Because after going through the whole hive, I found no capped brood, no larvae. If there were little eggs I couldn’t detect any. The colony itself was a good size for one that had gone through a swarm. They were full of beans, and there was quite a bit of nectar and some honey on the frames, as well in at least one of the supers. Of course, these could be residual from the work of the sisters who had left.
I did find a few queen cells, most looking like cups but a few perhaps with bottoms that looked chewed through. Don’t ask me if I saw the queen. I have yet to see the queens in either of my own hives.
I am a little concerned but I still have hope. Given the weather, two weeks may still be too soon for the new queen to start laying. I can imagine her mating flight having been delayed. So we may wait another couple of weeks and check back with them. And watch the hive for pollen deliveries.
Other than that, things looked healthy. I thought with the rain and cold, there might be some chalk brood or worms. None of that, but a considerable amount of wood lice and a big fat spider in the cover. Also, the colony was not dominated by drones which might have caused me to doubt the presence of a queen.
Hive Two (Starvation Hive)
It was with this hive that I regretted I didn’t have a smoker. Deeply. I didn’t get past the first frame before they went into attack mode. The reason, aside from not smoking, is my removal of some comb at the top of the first frame connecting it to the second one. I had to remove it in order to get the frames out. But when I tried, at first I thouht I was seeing an infestation of moth worms, white, a bit slimey. What it was was brood/grub. And I had essentially sliced through it, pretty much committing infanticide.
This had to be what set them off (yah think?) They spent a good deal of time harrying me even away from the hive, to the extent a few were able to work their way into the hood/veil. I was stung at the bottom of the neck and around my ears, but not really seriously as it was coming through the material.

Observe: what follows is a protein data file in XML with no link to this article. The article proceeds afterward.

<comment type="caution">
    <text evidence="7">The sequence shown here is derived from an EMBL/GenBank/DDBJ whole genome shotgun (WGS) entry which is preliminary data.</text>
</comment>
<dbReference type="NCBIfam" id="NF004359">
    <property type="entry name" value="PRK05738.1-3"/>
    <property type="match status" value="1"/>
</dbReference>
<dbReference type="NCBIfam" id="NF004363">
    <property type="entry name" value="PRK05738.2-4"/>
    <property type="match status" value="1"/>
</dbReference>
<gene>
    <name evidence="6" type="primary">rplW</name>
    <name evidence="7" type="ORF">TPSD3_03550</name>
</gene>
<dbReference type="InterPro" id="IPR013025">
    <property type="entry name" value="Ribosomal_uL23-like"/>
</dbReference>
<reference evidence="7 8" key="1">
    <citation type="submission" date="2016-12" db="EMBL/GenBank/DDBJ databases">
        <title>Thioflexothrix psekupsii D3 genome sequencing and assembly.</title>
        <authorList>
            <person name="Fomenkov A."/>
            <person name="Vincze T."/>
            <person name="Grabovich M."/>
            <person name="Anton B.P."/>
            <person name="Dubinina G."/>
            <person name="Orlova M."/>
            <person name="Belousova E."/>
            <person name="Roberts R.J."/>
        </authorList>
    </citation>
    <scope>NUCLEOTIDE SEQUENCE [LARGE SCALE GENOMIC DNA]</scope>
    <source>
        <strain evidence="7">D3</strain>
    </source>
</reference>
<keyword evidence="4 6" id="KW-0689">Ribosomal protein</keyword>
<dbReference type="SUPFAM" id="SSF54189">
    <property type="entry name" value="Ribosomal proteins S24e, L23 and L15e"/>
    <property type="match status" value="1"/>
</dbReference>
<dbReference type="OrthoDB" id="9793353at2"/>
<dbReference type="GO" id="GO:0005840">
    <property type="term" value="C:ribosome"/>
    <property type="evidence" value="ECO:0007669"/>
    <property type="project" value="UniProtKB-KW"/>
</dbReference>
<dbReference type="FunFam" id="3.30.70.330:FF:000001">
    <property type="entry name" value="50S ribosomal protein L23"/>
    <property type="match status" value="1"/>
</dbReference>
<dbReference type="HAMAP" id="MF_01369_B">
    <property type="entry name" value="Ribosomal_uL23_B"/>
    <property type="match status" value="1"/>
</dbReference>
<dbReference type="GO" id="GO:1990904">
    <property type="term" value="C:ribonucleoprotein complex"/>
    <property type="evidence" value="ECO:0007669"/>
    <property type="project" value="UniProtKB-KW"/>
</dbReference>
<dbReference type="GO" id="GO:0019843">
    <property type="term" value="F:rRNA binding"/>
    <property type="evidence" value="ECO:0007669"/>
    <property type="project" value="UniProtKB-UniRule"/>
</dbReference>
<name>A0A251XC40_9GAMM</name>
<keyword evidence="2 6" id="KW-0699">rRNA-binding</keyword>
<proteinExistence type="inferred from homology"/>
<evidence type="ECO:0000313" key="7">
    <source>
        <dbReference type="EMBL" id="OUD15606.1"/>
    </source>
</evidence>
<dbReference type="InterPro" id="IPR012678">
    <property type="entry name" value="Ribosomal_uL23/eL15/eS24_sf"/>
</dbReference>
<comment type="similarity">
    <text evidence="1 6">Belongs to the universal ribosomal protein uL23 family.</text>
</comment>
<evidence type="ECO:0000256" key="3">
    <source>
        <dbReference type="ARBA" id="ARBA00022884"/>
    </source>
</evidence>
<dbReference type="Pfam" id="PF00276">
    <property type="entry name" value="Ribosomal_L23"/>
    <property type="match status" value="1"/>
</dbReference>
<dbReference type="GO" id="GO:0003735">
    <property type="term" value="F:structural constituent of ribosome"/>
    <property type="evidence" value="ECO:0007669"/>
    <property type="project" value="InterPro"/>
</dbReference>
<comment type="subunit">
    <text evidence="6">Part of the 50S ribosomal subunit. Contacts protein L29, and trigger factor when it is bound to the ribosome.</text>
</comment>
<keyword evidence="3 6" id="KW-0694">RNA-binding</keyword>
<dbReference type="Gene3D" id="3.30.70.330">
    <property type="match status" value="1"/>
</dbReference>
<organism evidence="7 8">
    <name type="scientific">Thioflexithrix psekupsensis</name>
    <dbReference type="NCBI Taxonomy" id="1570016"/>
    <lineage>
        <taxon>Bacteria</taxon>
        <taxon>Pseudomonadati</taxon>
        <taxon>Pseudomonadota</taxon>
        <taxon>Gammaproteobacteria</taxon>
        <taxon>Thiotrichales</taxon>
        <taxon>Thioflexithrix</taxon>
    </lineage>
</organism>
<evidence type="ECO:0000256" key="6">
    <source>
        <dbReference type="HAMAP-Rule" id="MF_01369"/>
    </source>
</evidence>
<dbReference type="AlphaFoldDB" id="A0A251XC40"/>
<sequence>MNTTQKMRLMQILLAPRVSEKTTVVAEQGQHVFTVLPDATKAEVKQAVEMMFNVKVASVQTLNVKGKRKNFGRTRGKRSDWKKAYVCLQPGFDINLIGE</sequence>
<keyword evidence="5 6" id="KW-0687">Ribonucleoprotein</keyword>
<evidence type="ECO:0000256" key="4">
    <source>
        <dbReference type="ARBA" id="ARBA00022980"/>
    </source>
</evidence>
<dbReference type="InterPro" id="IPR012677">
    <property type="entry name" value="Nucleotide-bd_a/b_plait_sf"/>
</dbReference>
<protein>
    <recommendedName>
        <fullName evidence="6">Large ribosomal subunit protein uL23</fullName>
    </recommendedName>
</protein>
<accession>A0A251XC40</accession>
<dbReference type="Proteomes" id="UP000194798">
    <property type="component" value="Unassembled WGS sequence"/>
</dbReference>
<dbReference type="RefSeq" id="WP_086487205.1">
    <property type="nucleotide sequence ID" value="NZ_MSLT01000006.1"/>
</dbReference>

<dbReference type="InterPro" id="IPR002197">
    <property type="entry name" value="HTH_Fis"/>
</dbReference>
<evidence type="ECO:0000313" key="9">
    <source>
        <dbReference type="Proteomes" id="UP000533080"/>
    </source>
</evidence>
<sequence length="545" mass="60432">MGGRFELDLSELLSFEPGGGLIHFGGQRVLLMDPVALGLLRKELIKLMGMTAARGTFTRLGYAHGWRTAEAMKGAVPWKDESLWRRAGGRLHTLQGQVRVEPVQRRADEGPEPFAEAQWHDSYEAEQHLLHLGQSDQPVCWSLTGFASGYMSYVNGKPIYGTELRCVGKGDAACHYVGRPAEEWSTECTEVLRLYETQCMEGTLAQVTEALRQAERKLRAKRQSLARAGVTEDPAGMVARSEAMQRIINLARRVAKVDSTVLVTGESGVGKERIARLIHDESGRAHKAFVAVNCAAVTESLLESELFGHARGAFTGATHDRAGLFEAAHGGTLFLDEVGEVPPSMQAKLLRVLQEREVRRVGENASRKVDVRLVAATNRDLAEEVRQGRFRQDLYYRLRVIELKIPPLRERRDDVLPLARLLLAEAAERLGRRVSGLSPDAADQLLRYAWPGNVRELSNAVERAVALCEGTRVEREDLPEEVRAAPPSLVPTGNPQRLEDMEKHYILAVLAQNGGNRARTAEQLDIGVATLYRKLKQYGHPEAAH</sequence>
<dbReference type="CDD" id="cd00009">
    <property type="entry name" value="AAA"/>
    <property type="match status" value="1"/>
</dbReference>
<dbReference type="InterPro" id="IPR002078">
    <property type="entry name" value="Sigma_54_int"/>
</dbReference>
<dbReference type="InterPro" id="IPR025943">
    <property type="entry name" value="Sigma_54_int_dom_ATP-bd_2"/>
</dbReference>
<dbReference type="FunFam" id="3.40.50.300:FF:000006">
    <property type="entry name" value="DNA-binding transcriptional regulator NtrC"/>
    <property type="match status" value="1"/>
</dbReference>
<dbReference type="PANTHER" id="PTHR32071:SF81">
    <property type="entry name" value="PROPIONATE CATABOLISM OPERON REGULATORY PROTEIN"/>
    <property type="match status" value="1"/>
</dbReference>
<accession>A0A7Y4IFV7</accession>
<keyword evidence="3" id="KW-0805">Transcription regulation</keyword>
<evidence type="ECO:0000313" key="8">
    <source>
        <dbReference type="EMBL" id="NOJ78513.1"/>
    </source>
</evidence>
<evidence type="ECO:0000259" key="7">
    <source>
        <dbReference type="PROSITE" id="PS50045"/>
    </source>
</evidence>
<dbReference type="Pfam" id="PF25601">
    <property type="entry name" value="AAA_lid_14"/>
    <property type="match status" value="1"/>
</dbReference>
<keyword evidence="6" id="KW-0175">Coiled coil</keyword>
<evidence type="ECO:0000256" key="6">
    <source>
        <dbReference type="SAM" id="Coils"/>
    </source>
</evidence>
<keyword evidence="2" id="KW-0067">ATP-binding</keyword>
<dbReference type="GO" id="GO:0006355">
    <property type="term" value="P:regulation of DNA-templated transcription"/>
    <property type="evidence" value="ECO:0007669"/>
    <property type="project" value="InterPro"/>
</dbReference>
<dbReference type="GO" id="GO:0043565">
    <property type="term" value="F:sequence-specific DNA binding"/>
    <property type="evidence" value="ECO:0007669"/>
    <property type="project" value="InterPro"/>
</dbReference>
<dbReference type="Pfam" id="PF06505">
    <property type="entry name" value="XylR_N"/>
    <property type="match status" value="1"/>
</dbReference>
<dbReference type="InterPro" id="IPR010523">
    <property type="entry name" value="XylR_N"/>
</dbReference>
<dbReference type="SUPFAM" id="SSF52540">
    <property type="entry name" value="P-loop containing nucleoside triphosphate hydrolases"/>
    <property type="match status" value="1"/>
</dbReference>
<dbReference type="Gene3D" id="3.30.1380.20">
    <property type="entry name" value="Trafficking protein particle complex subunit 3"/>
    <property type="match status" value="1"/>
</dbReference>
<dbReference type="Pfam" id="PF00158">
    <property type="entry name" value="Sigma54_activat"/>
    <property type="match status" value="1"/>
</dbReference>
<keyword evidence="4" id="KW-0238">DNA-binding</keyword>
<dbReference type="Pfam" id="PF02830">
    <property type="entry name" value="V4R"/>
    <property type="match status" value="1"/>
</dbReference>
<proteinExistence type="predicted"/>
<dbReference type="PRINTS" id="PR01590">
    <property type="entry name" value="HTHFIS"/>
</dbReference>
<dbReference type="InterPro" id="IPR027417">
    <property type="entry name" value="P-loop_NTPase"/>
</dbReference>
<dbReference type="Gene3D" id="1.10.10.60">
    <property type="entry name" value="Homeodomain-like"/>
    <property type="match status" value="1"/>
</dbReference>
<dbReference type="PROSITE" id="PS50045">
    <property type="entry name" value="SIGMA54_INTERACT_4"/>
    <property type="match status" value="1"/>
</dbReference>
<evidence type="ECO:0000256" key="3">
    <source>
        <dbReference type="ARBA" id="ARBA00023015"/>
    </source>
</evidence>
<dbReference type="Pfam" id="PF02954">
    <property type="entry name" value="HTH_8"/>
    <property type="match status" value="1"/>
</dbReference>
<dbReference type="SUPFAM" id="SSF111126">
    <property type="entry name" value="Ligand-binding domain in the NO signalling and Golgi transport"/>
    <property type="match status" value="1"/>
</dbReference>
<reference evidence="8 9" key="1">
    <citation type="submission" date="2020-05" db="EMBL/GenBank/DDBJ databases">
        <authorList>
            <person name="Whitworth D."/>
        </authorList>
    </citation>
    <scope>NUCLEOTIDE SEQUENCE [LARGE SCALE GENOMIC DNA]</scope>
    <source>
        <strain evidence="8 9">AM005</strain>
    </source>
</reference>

I had to throw my husband his suit. He got the smoker fired up and went back and closed the hive.
A thoroughly disappointing and disheartening session. I hate upsetting them like that. On the positive side, at least I know that queen, about a year old, is laying. While I am glad the queen is laying and the population is building up, I am concerned about where she is doing it. She laid in weird places in the hive last year as well. I don’t know if this is a sign of a problem, her particular thing, the location of the hive or what.
Anyway, I didn’t get a chance to look at the rest of the hive. I told my husband he has to do that if we have a clear day this weekend. But I am not betting on it!
No original photos this week. Just didn’t have the energy or time, dodging bees. So thanks to the Media Gallery for livening things up a bit.
Darn that queen for laying where she wants and not where you want. If only bees could read we could install “maternity ward” signs to clarify things 🙂 Take heart that she is laying and that the bees are defending the next generation. As for upsetting them, I’m sure they’ll get over it and you’ll be besties soon!
As for your next hive adventure I can only say, SMOKE. Even if you don’t use it, have your smoker there just in case. Or are you really that brave?